Tulipshare, which owns 276 NIKE shares, aims to help investors push for environmental and social commitments and has asked Nike for information on the methodology and metrics used to track forced labour and wage theft risks by way of a shareholder proposal.

The shareholder proposal also calls on Nike to consider implementing model supplier contracts developed by the American Bar Association and to assess whether its findings lead to changes in the company’s policies or decision-making.

“We are asking Nike to implement these clauses into all of its supply chain contracts, which will not only make human rights policies into “operational commitments” but also continue to allow Nike to be leaders in supply chain innovation moving forward.

“We are also asking them to disclose data on their Tier 2 and Tier 3 supply chains, which they do not currently provide,” Tulipshare said on its website detailing the shareholder proposal, adding that incorporating these clauses would require the buyer and supplier to cooperate in protecting human rights and make both parties responsible for the contract’s human rights performance.

Last month Tulipshare published an open letter to Nike in which it expressed “grave concern” at Nike’s “unresponsiveness” with regard to questions around eradicating forced labour in its business operations and throughout its value chains, and to embrace its corporate responsibility to respect human rights by adopting the UN Guiding Principles on Business and Human Rights.

Nike has been accused of breaching OECD Guidelines with regards to the treatment of workers in its global supply chain following the Covid pandemic.

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Later Nike published its FY22 Impact Report in which it said it is working with several organisations to clamp down on forced labour in supply chains.

In an email to Just Style, Antoine Argouges, CEO of Tulipshare commented: “Nike’s impact report includes continued support for the UN Global Compact. However, Nike’s communication on progress only meets six of 17 Sustainable Development Goals. Nike has not disclosed adequate analysis regarding the efficacy of traceability steps taken to address the risks of alleged Uyghur forced labour across its supply chain tiers, nor does Nike disclose engagement with affected rights holders or whether remedies are satisfactory to victims; KnowTheChain identified Nike policies in need of improvement: purchasing practices, worker voice, and remedy.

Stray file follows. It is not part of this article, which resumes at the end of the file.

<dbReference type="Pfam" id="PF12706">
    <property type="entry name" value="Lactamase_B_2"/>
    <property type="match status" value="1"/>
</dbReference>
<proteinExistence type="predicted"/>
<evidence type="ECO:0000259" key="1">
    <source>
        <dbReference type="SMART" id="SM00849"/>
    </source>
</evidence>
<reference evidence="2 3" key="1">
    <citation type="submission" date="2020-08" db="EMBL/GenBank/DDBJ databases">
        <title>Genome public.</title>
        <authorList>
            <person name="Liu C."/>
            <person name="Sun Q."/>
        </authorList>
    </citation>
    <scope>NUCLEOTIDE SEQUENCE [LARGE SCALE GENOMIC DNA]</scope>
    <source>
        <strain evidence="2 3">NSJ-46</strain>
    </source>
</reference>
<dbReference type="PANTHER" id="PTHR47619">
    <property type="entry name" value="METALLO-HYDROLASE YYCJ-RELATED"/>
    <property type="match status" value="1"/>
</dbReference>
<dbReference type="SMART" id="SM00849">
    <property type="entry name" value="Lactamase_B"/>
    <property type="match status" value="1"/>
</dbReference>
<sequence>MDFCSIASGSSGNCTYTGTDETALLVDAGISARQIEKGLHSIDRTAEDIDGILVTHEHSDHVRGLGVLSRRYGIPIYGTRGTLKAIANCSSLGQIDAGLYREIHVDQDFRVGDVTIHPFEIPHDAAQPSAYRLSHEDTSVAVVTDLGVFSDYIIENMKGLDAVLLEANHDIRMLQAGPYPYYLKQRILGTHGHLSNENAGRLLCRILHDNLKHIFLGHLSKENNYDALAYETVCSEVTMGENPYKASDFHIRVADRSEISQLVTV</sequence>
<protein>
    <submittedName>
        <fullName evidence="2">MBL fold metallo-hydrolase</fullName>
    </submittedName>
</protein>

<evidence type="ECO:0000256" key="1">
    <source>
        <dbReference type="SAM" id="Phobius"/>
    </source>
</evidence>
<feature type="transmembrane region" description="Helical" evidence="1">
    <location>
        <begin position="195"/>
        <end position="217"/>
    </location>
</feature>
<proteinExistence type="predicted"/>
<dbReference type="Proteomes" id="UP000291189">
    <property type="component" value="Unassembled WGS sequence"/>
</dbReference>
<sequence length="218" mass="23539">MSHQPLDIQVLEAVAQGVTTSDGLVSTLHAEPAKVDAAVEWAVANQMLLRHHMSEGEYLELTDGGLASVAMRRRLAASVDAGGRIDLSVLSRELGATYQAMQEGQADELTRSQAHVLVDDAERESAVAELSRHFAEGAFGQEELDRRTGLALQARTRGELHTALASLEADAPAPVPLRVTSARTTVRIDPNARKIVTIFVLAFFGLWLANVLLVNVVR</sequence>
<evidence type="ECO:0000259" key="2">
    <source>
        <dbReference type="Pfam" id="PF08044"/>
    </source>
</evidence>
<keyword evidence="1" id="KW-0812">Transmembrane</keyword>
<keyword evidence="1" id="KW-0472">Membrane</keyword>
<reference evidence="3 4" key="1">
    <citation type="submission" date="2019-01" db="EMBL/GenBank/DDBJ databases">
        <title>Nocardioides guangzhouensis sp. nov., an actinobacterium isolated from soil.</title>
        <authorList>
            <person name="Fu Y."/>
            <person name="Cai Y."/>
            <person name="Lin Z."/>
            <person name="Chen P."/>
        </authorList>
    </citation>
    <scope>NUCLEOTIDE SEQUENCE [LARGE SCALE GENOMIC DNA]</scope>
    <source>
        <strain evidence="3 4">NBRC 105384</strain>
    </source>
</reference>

He further added: “In 2022, the EU adopted a directive on corporate sustainability due diligence in global value chains, requiring companies like Nike to identify, prevent, end or mitigate adverse impacts on human rights.[8] This directive sets obligations, penalties and liability for large companies, with respect to their own operations, subsidiaries, and business partners.

“In 2023, garment-worker unions and labour-rights groups filed a complaint alleging Nike’s treatment of workers and unpaid wages violated OECD guidelines. Nike allegedly owes an estimated $1.4 million in unpaid wages to Cambodian garment workers, with Nike’s overall wage theft from workers alleged at $28m.

“One possible approach for Nike to fulfil its responsibility to avoid causing or contributing to adverse human rights impacts in its supply chain is deployment of the ABA’s Model Contract Clauses. The contract clauses are aimed at ensuring responsible purchasing practices, such as reasonable assistance to suppliers, responsible exit, and victim remedies.

“With our proposal now headed to the AGM, we call upon all investors to band together, use their collective shareholder powers and encourage Nike to adopt stronger environmental and social commitments, ensuring that one of the most beloved companies in the world is being responsibly managed with leadership accounting for all material risks and opportunities.”

Nike did not return a request for comment when approached by Just Style.